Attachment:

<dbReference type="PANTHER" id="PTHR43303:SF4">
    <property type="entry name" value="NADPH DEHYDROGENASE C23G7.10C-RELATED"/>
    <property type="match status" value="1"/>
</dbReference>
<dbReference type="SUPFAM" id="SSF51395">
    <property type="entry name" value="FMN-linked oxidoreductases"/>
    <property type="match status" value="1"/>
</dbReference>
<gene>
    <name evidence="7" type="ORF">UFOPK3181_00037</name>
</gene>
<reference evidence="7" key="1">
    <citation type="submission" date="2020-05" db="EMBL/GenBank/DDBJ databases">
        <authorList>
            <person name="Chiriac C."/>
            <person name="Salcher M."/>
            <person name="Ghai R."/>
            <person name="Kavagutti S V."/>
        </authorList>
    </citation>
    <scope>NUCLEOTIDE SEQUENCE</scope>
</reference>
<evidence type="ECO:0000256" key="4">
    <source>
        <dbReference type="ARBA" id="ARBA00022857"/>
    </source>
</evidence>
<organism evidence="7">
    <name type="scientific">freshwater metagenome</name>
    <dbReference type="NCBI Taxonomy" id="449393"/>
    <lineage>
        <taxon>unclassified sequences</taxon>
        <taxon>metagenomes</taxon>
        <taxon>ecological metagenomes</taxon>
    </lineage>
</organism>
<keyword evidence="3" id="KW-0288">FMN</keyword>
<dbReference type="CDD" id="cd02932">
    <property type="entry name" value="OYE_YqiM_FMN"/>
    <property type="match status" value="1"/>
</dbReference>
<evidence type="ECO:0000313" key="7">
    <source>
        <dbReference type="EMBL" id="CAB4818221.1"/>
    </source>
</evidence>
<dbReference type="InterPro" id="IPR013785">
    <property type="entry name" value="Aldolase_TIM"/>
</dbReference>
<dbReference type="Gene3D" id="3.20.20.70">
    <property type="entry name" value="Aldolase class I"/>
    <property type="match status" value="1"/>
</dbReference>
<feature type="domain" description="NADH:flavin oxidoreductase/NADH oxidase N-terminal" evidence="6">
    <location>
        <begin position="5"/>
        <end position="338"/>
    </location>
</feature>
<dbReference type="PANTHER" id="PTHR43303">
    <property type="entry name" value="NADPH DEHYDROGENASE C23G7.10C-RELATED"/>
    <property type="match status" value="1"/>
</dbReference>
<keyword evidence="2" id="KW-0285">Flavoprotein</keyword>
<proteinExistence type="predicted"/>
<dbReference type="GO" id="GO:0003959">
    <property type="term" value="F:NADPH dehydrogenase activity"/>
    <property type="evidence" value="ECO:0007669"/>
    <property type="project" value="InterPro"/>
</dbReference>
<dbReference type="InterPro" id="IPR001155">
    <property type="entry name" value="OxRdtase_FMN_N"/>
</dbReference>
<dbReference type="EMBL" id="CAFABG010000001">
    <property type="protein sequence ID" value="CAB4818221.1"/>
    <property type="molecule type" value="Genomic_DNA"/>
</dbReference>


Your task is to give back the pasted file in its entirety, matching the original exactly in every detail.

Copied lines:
<dbReference type="PANTHER" id="PTHR43303:SF4">
    <property type="entry name" value="NADPH DEHYDROGENASE C23G7.10C-RELATED"/>
    <property type="match status" value="1"/>
</dbReference>
<dbReference type="SUPFAM" id="SSF51395">
    <property type="entry name" value="FMN-linked oxidoreductases"/>
    <property type="match status" value="1"/>
</dbReference>
<gene>
    <name evidence="7" type="ORF">UFOPK3181_00037</name>
</gene>
<reference evidence="7" key="1">
    <citation type="submission" date="2020-05" db="EMBL/GenBank/DDBJ databases">
        <authorList>
            <person name="Chiriac C."/>
            <person name="Salcher M."/>
            <person name="Ghai R."/>
            <person name="Kavagutti S V."/>
        </authorList>
    </citation>
    <scope>NUCLEOTIDE SEQUENCE</scope>
</reference>
<evidence type="ECO:0000256" key="4">
    <source>
        <dbReference type="ARBA" id="ARBA00022857"/>
    </source>
</evidence>
<organism evidence="7">
    <name type="scientific">freshwater metagenome</name>
    <dbReference type="NCBI Taxonomy" id="449393"/>
    <lineage>
        <taxon>unclassified sequences</taxon>
        <taxon>metagenomes</taxon>
        <taxon>ecological metagenomes</taxon>
    </lineage>
</organism>
<keyword evidence="3" id="KW-0288">FMN</keyword>
<dbReference type="CDD" id="cd02932">
    <property type="entry name" value="OYE_YqiM_FMN"/>
    <property type="match status" value="1"/>
</dbReference>
<evidence type="ECO:0000313" key="7">
    <source>
        <dbReference type="EMBL" id="CAB4818221.1"/>
    </source>
</evidence>
<dbReference type="InterPro" id="IPR013785">
    <property type="entry name" value="Aldolase_TIM"/>
</dbReference>
<dbReference type="Gene3D" id="3.20.20.70">
    <property type="entry name" value="Aldolase class I"/>
    <property type="match status" value="1"/>
</dbReference>
<feature type="domain" description="NADH:flavin oxidoreductase/NADH oxidase N-terminal" evidence="6">
    <location>
        <begin position="5"/>
        <end position="338"/>
    </location>
</feature>
<dbReference type="PANTHER" id="PTHR43303">
    <property type="entry name" value="NADPH DEHYDROGENASE C23G7.10C-RELATED"/>
    <property type="match status" value="1"/>
</dbReference>
<keyword evidence="2" id="KW-0285">Flavoprotein</keyword>
<proteinExistence type="predicted"/>
<dbReference type="GO" id="GO:0003959">
    <property type="term" value="F:NADPH dehydrogenase activity"/>
    <property type="evidence" value="ECO:0007669"/>
    <property type="project" value="InterPro"/>
</dbReference>
<dbReference type="InterPro" id="IPR001155">
    <property type="entry name" value="OxRdtase_FMN_N"/>
</dbReference>
<dbReference type="EMBL" id="CAFABG010000001">
    <property type="protein sequence ID" value="CAB4818221.1"/>
    <property type="molecule type" value="Genomic_DNA"/>
</dbReference>